You might think the 1950s are so last century—but you wouldn’t say it if you’d spent time with the lively group of octogenarians (and some nonagenarians) I interviewed for this article. I grew up in Mt. Lebanon, but I was born in 1962. By the time I was sentient, the world was all David Cassidy and disco. So I needed to find some people who could paint a picture of Mt. Lebanon during the Eisenhower years for me.
I started with Ruthe Fleming, a vivacious woman in a bright pink jacket (and, full disclosure, the mother of Susan Fleming Morgans, the editor of mtl), who gathered her fellow Mt. Lebanonites around a long table at Providence Point for a wide-ranging interview about life in the middle of the 20th century.
Before I could pour myself a glass of water and open my notepad, the group was barreling metaphorically down Memory Lane—or, shall we say, Washington Road.
“There were no parking meters!” one participant cried. “Not anywhere in Mt. Lebanon.” I paused, trying to imagine such a Utopia. “Washington Road was only one lane in each direction,” another put in. “They didn’t use salt in the winter. Just cinders.” “Once you passed Gilkeson Road, you were in farmland. There was no mall.” “Mt. Lebanon was the border between the suburbs and the country.”
Before long, I was listening with rapt attention as the scenes of Mt. Lebanon in the ’50s unfolded before me.
The day began when the Schneider’s or Otto Dairy milkman delivered your milk. In some homes, he left the milk bottles in an insulated box by your backdoor. In others, he walked right in and put it in your refrigerator. Doors were always unlocked. [Editor’s note: Don’t do this today. Mt. Lebanon experiences regular robberies and break-ins.] Some people still burned coal to heat their homes, which meant dusting was a daily chore. And some homes had incinerators, which in many cities wasn’t made illegal until the late ’50s, so you could burn your trash there or build a trash fire outside. And what you couldn’t burn would be picked up by garbage men who gathered your garbage cans right out of your garage. Dry cleaners, for those who used one, returned your garments to your hall closet.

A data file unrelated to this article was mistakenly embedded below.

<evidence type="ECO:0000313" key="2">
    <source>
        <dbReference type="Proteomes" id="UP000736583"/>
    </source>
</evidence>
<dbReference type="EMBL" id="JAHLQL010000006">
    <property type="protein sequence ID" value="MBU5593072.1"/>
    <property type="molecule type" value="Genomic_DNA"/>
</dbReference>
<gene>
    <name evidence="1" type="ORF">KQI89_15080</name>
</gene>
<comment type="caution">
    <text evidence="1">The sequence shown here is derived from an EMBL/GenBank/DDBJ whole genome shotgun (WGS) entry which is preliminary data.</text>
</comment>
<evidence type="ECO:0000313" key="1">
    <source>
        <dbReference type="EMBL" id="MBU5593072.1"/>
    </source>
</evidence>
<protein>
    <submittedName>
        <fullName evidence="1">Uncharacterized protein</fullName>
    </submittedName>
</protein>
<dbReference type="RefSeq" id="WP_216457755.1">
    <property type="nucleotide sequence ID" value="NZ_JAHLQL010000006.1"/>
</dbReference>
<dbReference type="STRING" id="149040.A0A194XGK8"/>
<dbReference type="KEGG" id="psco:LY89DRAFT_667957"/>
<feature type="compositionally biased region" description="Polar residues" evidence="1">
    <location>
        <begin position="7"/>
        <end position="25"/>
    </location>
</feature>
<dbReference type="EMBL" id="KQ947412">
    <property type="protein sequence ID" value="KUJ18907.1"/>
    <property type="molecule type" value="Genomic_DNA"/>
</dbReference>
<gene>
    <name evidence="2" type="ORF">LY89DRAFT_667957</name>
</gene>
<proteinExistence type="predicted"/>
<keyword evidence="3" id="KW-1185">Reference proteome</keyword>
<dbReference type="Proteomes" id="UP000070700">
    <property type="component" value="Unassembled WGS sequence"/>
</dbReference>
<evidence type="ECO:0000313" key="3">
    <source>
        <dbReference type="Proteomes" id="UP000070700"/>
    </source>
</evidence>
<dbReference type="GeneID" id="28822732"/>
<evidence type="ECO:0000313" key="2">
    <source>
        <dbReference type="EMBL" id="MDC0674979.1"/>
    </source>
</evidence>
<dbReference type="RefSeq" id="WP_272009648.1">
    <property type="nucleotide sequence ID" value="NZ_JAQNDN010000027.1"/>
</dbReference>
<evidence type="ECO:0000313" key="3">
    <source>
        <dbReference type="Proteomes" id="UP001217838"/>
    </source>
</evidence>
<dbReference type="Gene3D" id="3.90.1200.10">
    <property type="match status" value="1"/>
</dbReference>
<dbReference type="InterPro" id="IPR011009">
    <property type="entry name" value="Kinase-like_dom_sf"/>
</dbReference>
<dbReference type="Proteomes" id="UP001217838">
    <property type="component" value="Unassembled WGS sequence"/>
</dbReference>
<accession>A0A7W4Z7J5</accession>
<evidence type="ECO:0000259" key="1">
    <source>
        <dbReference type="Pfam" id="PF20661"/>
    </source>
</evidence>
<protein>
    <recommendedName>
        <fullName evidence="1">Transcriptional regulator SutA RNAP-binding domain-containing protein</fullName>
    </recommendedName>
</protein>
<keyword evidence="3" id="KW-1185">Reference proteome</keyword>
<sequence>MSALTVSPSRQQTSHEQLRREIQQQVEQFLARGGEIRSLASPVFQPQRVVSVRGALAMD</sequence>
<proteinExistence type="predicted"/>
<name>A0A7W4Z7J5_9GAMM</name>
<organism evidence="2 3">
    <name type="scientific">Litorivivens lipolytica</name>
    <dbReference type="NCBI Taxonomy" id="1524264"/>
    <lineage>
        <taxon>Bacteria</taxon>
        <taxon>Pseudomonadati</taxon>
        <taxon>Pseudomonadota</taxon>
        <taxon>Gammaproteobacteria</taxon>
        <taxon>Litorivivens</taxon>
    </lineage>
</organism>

Girls wore saddle shoes, skirts and blouses to school; boys, shirts and pants—no jeans. Suede shoes called “bucks,” skyrocketed in popularity among teen boys after Pat Boone, a ’50s crooner, wore them. Carl Perkins even wrote a hit song imploring people not to step on his. Kids walked to school, and they usually got their homework done in class. No one stressed about homework or spent a lot of time doing it after school. That time was reserved for going to the “Rec” above the swimming pool in the park and jitterbugging, the most popular dance of the time, or perhaps heading Uptown to Isaly’s, a deli with booths so you could sit, talk and smoke—an activity that the parents of at least some of these ’50s teenagers were perfectly aware they were doing. One Providence Point gentleman said, “The two big adventures when you were a teenager were smoking and beer.” “That was before girls,” another added.